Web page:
The eight remaining home sewers head back in time to the ’70s attempting to revive the glamorous, rebellious and sometimes ridiculous style of the decade. This is more than a stroll down memory lane as they tackle the decade’s most fiddly, floaty and anarchic garments.
First up, the judges challenge the sewers to get their groove on with the trickiest pattern so far, flared jeans to create the perfect bell-bottomed trousers involving heavyweight fabrics and taking on the daunting technical hurdles of a zip fly and flat-felled seam, hopefully without getting in a flap. If this isn’t difficult enough the contestants have to get to grips with the oddities of vintage machines!
Fancy a go at making a pair of wide legged trousers – here are 3 of our favourite patterns:
*From left to right; Simplicity 8457, Simplicity 8605, Simplicity 8750
the transformation challenge
For the transformation challenge, fabric flies and anarchy rules as the sewers let their imagination rip, turning T-shirts and tartan into riskay punk-inspired outfits with safety pins and rips galore – all in just 90 minutes.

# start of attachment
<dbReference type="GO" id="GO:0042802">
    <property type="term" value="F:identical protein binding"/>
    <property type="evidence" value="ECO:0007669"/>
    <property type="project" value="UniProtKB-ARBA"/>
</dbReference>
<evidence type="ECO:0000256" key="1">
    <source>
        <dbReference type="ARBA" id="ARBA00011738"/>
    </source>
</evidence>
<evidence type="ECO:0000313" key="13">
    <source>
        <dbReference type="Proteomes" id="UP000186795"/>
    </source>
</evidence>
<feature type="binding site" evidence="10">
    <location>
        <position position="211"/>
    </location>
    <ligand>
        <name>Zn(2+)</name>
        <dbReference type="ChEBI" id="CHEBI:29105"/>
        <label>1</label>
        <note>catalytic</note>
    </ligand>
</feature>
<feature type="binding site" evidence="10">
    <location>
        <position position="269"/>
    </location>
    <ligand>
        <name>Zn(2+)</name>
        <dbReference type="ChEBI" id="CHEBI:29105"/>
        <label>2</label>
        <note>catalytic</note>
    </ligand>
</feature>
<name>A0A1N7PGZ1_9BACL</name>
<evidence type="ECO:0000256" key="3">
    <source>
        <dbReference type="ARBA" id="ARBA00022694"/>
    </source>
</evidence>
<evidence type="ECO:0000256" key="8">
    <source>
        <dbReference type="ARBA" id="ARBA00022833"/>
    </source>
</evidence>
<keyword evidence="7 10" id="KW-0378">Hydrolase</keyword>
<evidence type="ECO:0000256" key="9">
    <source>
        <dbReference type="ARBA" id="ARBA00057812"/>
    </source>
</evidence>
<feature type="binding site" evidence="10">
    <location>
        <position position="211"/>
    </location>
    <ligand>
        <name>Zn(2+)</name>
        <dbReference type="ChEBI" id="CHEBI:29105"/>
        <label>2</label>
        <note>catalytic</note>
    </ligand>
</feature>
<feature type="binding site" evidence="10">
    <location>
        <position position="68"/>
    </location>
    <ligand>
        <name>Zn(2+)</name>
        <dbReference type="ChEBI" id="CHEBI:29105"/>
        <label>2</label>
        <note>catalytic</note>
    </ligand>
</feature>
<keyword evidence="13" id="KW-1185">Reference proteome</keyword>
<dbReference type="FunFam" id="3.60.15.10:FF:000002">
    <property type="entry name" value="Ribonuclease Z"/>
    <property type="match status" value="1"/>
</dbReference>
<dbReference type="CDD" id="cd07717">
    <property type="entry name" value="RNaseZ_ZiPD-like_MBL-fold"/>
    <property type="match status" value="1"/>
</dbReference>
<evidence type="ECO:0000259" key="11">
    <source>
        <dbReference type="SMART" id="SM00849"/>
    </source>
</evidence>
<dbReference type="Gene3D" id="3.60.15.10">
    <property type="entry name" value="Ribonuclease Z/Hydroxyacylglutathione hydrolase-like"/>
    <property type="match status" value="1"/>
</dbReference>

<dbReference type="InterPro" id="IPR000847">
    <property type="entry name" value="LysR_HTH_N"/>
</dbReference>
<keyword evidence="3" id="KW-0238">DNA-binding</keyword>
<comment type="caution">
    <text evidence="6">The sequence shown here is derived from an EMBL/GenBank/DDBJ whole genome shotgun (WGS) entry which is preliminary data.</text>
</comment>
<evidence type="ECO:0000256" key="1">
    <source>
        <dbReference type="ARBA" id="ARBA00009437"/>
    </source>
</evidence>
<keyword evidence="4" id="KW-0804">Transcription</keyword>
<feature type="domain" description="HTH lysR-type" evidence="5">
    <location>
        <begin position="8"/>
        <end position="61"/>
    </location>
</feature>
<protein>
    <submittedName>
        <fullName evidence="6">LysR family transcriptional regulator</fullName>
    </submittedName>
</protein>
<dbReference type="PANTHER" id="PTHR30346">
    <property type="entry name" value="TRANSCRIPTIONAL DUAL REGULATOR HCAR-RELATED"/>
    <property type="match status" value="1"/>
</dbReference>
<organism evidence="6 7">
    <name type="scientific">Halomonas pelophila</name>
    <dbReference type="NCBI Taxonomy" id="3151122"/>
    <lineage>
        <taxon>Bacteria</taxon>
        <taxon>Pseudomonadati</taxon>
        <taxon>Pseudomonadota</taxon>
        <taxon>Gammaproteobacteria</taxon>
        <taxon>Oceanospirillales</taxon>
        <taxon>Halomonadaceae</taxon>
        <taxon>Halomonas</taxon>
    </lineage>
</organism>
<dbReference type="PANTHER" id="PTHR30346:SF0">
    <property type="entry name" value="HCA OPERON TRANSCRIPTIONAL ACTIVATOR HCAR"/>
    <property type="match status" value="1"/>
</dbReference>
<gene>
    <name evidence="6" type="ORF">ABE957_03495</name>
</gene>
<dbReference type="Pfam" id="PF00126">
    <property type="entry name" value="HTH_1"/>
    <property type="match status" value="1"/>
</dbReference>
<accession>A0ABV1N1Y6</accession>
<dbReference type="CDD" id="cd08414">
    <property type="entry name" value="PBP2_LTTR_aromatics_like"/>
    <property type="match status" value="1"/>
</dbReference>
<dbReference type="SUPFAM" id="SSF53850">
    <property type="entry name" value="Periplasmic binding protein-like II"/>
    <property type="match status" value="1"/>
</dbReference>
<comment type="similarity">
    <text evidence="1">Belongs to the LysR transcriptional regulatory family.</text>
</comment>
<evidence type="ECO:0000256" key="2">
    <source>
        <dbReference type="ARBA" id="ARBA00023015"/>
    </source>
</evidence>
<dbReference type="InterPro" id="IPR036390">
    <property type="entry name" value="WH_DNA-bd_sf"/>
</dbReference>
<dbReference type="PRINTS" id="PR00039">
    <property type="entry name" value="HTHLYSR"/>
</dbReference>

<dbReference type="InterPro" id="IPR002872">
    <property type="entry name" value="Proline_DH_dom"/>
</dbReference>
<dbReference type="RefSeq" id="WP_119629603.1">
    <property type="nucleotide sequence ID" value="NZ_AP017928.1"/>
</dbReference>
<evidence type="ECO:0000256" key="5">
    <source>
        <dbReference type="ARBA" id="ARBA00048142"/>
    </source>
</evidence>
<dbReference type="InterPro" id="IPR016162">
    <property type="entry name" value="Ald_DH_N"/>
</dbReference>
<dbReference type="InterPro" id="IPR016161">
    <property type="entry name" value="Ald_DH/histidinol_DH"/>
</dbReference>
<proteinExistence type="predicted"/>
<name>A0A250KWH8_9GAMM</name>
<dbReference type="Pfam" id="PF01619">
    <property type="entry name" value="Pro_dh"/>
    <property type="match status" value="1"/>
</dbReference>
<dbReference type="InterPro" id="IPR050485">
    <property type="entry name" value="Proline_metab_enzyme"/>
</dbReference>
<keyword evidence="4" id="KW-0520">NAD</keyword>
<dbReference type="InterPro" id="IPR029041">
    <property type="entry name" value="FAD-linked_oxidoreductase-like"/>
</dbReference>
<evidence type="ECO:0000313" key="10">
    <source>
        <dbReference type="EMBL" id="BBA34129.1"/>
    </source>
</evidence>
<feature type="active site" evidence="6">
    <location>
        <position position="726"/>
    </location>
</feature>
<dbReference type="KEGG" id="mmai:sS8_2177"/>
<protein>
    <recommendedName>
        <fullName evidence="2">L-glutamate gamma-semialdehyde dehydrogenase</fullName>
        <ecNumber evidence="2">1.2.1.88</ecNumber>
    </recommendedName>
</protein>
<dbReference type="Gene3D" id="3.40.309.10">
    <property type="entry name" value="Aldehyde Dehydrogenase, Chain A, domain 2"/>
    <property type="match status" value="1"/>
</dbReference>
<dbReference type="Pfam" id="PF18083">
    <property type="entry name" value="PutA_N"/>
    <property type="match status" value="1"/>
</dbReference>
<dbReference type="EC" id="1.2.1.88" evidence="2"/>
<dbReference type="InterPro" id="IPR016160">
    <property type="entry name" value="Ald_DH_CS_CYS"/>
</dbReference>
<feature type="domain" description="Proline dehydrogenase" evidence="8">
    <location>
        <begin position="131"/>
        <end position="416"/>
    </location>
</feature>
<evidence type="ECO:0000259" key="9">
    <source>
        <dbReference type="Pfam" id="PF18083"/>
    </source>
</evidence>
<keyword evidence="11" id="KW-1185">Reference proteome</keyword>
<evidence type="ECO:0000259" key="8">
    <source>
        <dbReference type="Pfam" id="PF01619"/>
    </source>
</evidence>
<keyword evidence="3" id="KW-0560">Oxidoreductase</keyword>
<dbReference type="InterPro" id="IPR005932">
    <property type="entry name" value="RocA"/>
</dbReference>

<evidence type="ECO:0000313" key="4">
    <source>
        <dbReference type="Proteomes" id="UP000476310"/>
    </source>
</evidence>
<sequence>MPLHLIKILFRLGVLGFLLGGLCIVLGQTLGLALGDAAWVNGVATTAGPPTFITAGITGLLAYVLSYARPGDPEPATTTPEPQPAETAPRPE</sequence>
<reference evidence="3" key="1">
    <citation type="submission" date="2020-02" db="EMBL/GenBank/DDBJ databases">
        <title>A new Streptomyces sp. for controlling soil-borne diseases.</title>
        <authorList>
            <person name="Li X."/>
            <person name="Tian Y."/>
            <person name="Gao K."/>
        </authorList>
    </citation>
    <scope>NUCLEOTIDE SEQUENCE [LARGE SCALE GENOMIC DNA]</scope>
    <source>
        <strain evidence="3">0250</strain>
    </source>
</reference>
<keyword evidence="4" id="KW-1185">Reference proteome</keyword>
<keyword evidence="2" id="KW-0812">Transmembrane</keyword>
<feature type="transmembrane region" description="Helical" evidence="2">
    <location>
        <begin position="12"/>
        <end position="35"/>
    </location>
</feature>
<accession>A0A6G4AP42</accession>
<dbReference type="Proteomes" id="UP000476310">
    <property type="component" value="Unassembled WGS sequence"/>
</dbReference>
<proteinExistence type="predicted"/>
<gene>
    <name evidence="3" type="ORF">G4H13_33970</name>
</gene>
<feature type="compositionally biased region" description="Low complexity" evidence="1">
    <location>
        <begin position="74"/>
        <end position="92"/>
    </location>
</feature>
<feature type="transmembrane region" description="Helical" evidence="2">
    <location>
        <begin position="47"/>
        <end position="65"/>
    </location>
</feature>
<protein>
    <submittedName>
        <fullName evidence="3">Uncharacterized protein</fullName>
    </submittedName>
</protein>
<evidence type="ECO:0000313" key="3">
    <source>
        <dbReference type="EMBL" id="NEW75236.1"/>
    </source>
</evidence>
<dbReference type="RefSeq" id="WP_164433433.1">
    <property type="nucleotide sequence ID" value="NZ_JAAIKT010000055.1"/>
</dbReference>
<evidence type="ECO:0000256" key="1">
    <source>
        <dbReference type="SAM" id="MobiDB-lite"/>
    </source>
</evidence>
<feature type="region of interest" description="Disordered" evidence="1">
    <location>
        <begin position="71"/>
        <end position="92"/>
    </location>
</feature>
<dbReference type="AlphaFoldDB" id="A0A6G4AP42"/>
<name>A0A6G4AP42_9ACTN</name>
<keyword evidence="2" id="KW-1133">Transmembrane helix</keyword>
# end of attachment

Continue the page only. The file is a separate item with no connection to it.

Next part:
In the made to measure challenge the sewers take on their final icon of ’70s fashion, the maxi dress. Working with sheer, slippery fabrics, they must create a form-fitting bodice, and floaty skirt that embodies the glamour that makes the maxi dress popular today.
Mercedes boogie her way to Garment of the Week with her maxi dress wear she used a vintage pattern and adapted it to fit her model, and for whom will 70s week signal the end of an era, as they become the third sewer to wave goodbye to the Great British Sewing Bee?
*From left to right; Be Grace maxi from Ellie and Mac, Butterick 6308, BurdaStyle, New Look 6096.
*From left to right; Simplicity 8013, Vogue 1502, Vogue 9253.
Sadly we had to say ‘sew long’ to Ben, he became the third person to leave the Great British Sewing Bee.